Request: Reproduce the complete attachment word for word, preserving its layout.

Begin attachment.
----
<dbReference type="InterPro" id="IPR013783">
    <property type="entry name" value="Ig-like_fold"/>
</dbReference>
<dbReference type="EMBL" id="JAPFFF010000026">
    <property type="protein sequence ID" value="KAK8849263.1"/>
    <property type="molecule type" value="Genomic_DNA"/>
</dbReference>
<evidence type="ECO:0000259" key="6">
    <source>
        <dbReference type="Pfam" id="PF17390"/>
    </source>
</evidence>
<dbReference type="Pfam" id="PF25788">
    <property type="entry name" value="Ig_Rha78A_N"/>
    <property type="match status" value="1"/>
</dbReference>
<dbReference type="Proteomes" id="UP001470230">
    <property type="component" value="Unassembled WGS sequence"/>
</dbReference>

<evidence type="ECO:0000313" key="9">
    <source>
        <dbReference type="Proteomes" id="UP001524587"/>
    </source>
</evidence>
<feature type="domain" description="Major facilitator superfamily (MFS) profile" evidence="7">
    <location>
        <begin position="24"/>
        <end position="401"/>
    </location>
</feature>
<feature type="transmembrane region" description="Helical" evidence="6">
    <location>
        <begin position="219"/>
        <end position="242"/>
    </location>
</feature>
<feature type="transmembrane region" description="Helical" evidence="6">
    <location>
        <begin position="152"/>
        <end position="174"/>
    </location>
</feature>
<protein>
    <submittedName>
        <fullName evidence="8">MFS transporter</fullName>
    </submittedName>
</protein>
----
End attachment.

<dbReference type="InterPro" id="IPR013783">
    <property type="entry name" value="Ig-like_fold"/>
</dbReference>
<dbReference type="EMBL" id="JAPFFF010000026">
    <property type="protein sequence ID" value="KAK8849263.1"/>
    <property type="molecule type" value="Genomic_DNA"/>
</dbReference>
<evidence type="ECO:0000259" key="6">
    <source>
        <dbReference type="Pfam" id="PF17390"/>
    </source>
</evidence>
<dbReference type="Pfam" id="PF25788">
    <property type="entry name" value="Ig_Rha78A_N"/>
    <property type="match status" value="1"/>
</dbReference>
<dbReference type="Proteomes" id="UP001470230">
    <property type="component" value="Unassembled WGS sequence"/>
</dbReference>

<evidence type="ECO:0000313" key="9">
    <source>
        <dbReference type="Proteomes" id="UP001524587"/>
    </source>
</evidence>
<feature type="domain" description="Major facilitator superfamily (MFS) profile" evidence="7">
    <location>
        <begin position="24"/>
        <end position="401"/>
    </location>
</feature>
<feature type="transmembrane region" description="Helical" evidence="6">
    <location>
        <begin position="219"/>
        <end position="242"/>
    </location>
</feature>
<feature type="transmembrane region" description="Helical" evidence="6">
    <location>
        <begin position="152"/>
        <end position="174"/>
    </location>
</feature>
<protein>
    <submittedName>
        <fullName evidence="8">MFS transporter</fullName>
    </submittedName>
</protein>